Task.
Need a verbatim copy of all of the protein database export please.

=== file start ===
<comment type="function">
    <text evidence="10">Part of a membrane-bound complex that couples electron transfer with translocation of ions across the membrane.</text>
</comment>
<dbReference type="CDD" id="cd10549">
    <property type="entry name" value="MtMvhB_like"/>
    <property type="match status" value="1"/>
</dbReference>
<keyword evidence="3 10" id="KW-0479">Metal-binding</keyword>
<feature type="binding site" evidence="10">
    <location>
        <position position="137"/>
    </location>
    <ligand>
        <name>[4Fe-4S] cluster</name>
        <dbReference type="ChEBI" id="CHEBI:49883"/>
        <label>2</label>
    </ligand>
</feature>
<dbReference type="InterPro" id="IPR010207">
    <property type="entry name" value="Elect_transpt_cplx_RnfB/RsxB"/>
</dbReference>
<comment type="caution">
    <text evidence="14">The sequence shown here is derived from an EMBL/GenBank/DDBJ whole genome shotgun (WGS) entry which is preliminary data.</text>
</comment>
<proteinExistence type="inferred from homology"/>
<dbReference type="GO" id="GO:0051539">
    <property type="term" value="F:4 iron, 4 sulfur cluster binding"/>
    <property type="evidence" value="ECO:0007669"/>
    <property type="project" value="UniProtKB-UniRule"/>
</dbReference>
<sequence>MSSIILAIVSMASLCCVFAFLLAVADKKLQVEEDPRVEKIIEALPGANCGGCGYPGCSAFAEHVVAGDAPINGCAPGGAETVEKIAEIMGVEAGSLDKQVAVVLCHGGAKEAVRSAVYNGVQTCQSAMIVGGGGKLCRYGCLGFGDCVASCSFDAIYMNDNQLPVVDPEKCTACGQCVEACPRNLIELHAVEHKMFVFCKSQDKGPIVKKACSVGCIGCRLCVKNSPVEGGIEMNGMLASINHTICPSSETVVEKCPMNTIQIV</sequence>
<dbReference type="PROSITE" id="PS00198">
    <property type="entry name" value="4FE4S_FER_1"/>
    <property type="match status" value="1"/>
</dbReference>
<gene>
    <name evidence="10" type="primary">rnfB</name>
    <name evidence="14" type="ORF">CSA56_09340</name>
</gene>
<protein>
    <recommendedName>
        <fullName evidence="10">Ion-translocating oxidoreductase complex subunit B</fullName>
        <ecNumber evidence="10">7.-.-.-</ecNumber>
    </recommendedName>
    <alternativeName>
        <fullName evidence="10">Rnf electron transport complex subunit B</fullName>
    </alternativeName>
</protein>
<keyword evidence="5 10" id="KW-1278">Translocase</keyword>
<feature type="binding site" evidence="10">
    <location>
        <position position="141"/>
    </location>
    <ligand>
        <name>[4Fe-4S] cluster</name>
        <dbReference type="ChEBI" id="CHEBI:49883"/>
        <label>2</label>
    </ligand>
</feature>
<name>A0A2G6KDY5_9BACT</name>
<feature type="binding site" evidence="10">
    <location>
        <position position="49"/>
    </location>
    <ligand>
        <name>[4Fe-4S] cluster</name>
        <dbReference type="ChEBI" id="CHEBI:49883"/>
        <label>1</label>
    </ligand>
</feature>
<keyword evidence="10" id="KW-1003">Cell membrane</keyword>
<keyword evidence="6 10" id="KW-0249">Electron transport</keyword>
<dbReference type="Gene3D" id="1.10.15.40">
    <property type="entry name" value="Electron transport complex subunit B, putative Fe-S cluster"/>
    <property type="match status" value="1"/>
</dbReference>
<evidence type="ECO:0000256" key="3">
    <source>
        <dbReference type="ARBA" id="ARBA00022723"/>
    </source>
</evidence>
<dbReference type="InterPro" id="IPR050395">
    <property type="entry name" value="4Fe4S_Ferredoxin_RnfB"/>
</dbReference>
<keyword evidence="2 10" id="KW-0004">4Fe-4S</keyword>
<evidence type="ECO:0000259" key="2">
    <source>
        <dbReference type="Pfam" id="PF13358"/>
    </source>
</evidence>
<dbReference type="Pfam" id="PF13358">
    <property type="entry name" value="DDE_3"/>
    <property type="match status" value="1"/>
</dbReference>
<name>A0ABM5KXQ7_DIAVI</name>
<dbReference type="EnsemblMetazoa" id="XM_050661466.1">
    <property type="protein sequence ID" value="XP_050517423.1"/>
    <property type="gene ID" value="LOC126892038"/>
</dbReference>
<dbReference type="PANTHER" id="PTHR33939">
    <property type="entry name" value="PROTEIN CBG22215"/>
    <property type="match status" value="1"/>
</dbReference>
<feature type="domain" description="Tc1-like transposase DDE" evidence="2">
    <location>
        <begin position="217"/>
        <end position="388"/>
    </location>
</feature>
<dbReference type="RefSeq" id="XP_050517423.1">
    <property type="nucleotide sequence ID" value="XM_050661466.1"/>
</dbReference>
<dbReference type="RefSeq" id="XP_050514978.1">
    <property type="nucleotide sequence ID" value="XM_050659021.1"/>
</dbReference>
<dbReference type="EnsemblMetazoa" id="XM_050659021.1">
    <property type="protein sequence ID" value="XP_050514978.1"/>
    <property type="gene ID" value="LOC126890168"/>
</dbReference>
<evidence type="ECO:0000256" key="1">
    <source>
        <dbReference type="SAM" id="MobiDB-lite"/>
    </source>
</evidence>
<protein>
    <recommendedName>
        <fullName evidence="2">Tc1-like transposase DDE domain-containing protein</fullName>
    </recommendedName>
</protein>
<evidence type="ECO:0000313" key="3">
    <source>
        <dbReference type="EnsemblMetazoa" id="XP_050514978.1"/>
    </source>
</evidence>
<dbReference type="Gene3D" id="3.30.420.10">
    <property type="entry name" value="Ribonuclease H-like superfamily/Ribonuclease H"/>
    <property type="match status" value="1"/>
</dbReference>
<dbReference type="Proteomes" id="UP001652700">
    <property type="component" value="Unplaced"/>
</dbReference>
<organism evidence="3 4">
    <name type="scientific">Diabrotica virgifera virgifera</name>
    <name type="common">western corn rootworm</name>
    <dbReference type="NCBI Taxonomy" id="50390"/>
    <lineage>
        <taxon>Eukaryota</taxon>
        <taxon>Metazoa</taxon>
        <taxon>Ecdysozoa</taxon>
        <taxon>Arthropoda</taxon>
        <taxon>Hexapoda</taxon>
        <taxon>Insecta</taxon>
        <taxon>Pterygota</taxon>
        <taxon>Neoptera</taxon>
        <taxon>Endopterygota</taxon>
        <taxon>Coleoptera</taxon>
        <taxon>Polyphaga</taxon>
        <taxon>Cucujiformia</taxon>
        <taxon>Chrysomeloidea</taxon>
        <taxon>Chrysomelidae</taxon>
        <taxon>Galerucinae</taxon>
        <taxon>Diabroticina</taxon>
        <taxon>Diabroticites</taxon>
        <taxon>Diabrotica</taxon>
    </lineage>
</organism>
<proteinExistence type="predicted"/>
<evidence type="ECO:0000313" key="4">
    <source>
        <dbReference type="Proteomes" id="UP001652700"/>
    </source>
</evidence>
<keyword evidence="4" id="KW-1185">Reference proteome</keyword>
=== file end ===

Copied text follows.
<comment type="function">
    <text evidence="10">Part of a membrane-bound complex that couples electron transfer with translocation of ions across the membrane.</text>
</comment>
<dbReference type="CDD" id="cd10549">
    <property type="entry name" value="MtMvhB_like"/>
    <property type="match status" value="1"/>
</dbReference>
<keyword evidence="3 10" id="KW-0479">Metal-binding</keyword>
<feature type="binding site" evidence="10">
    <location>
        <position position="137"/>
    </location>
    <ligand>
        <name>[4Fe-4S] cluster</name>
        <dbReference type="ChEBI" id="CHEBI:49883"/>
        <label>2</label>
    </ligand>
</feature>
<dbReference type="InterPro" id="IPR010207">
    <property type="entry name" value="Elect_transpt_cplx_RnfB/RsxB"/>
</dbReference>
<comment type="caution">
    <text evidence="14">The sequence shown here is derived from an EMBL/GenBank/DDBJ whole genome shotgun (WGS) entry which is preliminary data.</text>
</comment>
<proteinExistence type="inferred from homology"/>
<dbReference type="GO" id="GO:0051539">
    <property type="term" value="F:4 iron, 4 sulfur cluster binding"/>
    <property type="evidence" value="ECO:0007669"/>
    <property type="project" value="UniProtKB-UniRule"/>
</dbReference>
<sequence>MSSIILAIVSMASLCCVFAFLLAVADKKLQVEEDPRVEKIIEALPGANCGGCGYPGCSAFAEHVVAGDAPINGCAPGGAETVEKIAEIMGVEAGSLDKQVAVVLCHGGAKEAVRSAVYNGVQTCQSAMIVGGGGKLCRYGCLGFGDCVASCSFDAIYMNDNQLPVVDPEKCTACGQCVEACPRNLIELHAVEHKMFVFCKSQDKGPIVKKACSVGCIGCRLCVKNSPVEGGIEMNGMLASINHTICPSSETVVEKCPMNTIQIV</sequence>
<dbReference type="PROSITE" id="PS00198">
    <property type="entry name" value="4FE4S_FER_1"/>
    <property type="match status" value="1"/>
</dbReference>
<gene>
    <name evidence="10" type="primary">rnfB</name>
    <name evidence="14" type="ORF">CSA56_09340</name>
</gene>
<protein>
    <recommendedName>
        <fullName evidence="10">Ion-translocating oxidoreductase complex subunit B</fullName>
        <ecNumber evidence="10">7.-.-.-</ecNumber>
    </recommendedName>
    <alternativeName>
        <fullName evidence="10">Rnf electron transport complex subunit B</fullName>
    </alternativeName>
</protein>
<keyword evidence="5 10" id="KW-1278">Translocase</keyword>
<feature type="binding site" evidence="10">
    <location>
        <position position="141"/>
    </location>
    <ligand>
        <name>[4Fe-4S] cluster</name>
        <dbReference type="ChEBI" id="CHEBI:49883"/>
        <label>2</label>
    </ligand>
</feature>
<name>A0A2G6KDY5_9BACT</name>
<feature type="binding site" evidence="10">
    <location>
        <position position="49"/>
    </location>
    <ligand>
        <name>[4Fe-4S] cluster</name>
        <dbReference type="ChEBI" id="CHEBI:49883"/>
        <label>1</label>
    </ligand>
</feature>
<keyword evidence="10" id="KW-1003">Cell membrane</keyword>
<keyword evidence="6 10" id="KW-0249">Electron transport</keyword>
<dbReference type="Gene3D" id="1.10.15.40">
    <property type="entry name" value="Electron transport complex subunit B, putative Fe-S cluster"/>
    <property type="match status" value="1"/>
</dbReference>
<evidence type="ECO:0000256" key="3">
    <source>
        <dbReference type="ARBA" id="ARBA00022723"/>
    </source>
</evidence>
<dbReference type="InterPro" id="IPR050395">
    <property type="entry name" value="4Fe4S_Ferredoxin_RnfB"/>
</dbReference>
<keyword evidence="2 10" id="KW-0004">4Fe-4S</keyword>
<evidence type="ECO:0000259" key="2">
    <source>
        <dbReference type="Pfam" id="PF13358"/>
    </source>
</evidence>
<dbReference type="Pfam" id="PF13358">
    <property type="entry name" value="DDE_3"/>
    <property type="match status" value="1"/>
</dbReference>
<name>A0ABM5KXQ7_DIAVI</name>
<dbReference type="EnsemblMetazoa" id="XM_050661466.1">
    <property type="protein sequence ID" value="XP_050517423.1"/>
    <property type="gene ID" value="LOC126892038"/>
</dbReference>
<dbReference type="PANTHER" id="PTHR33939">
    <property type="entry name" value="PROTEIN CBG22215"/>
    <property type="match status" value="1"/>
</dbReference>
<feature type="domain" description="Tc1-like transposase DDE" evidence="2">
    <location>
        <begin position="217"/>
        <end position="388"/>
    </location>
</feature>
<dbReference type="RefSeq" id="XP_050517423.1">
    <property type="nucleotide sequence ID" value="XM_050661466.1"/>
</dbReference>
<dbReference type="RefSeq" id="XP_050514978.1">
    <property type="nucleotide sequence ID" value="XM_050659021.1"/>
</dbReference>
<dbReference type="EnsemblMetazoa" id="XM_050659021.1">
    <property type="protein sequence ID" value="XP_050514978.1"/>
    <property type="gene ID" value="LOC126890168"/>
</dbReference>
<evidence type="ECO:0000256" key="1">
    <source>
        <dbReference type="SAM" id="MobiDB-lite"/>
    </source>
</evidence>
<protein>
    <recommendedName>
        <fullName evidence="2">Tc1-like transposase DDE domain-containing protein</fullName>
    </recommendedName>
</protein>
<evidence type="ECO:0000313" key="3">
    <source>
        <dbReference type="EnsemblMetazoa" id="XP_050514978.1"/>
    </source>
</evidence>
<dbReference type="Gene3D" id="3.30.420.10">
    <property type="entry name" value="Ribonuclease H-like superfamily/Ribonuclease H"/>
    <property type="match status" value="1"/>
</dbReference>
<dbReference type="Proteomes" id="UP001652700">
    <property type="component" value="Unplaced"/>
</dbReference>
<organism evidence="3 4">
    <name type="scientific">Diabrotica virgifera virgifera</name>
    <name type="common">western corn rootworm</name>
    <dbReference type="NCBI Taxonomy" id="50390"/>
    <lineage>
        <taxon>Eukaryota</taxon>
        <taxon>Metazoa</taxon>
        <taxon>Ecdysozoa</taxon>
        <taxon>Arthropoda</taxon>
        <taxon>Hexapoda</taxon>
        <taxon>Insecta</taxon>
        <taxon>Pterygota</taxon>
        <taxon>Neoptera</taxon>
        <taxon>Endopterygota</taxon>
        <taxon>Coleoptera</taxon>
        <taxon>Polyphaga</taxon>
        <taxon>Cucujiformia</taxon>
        <taxon>Chrysomeloidea</taxon>
        <taxon>Chrysomelidae</taxon>
        <taxon>Galerucinae</taxon>
        <taxon>Diabroticina</taxon>
        <taxon>Diabroticites</taxon>
        <taxon>Diabrotica</taxon>
    </lineage>
</organism>
<proteinExistence type="predicted"/>
<evidence type="ECO:0000313" key="4">
    <source>
        <dbReference type="Proteomes" id="UP001652700"/>
    </source>
</evidence>
<keyword evidence="4" id="KW-1185">Reference proteome</keyword>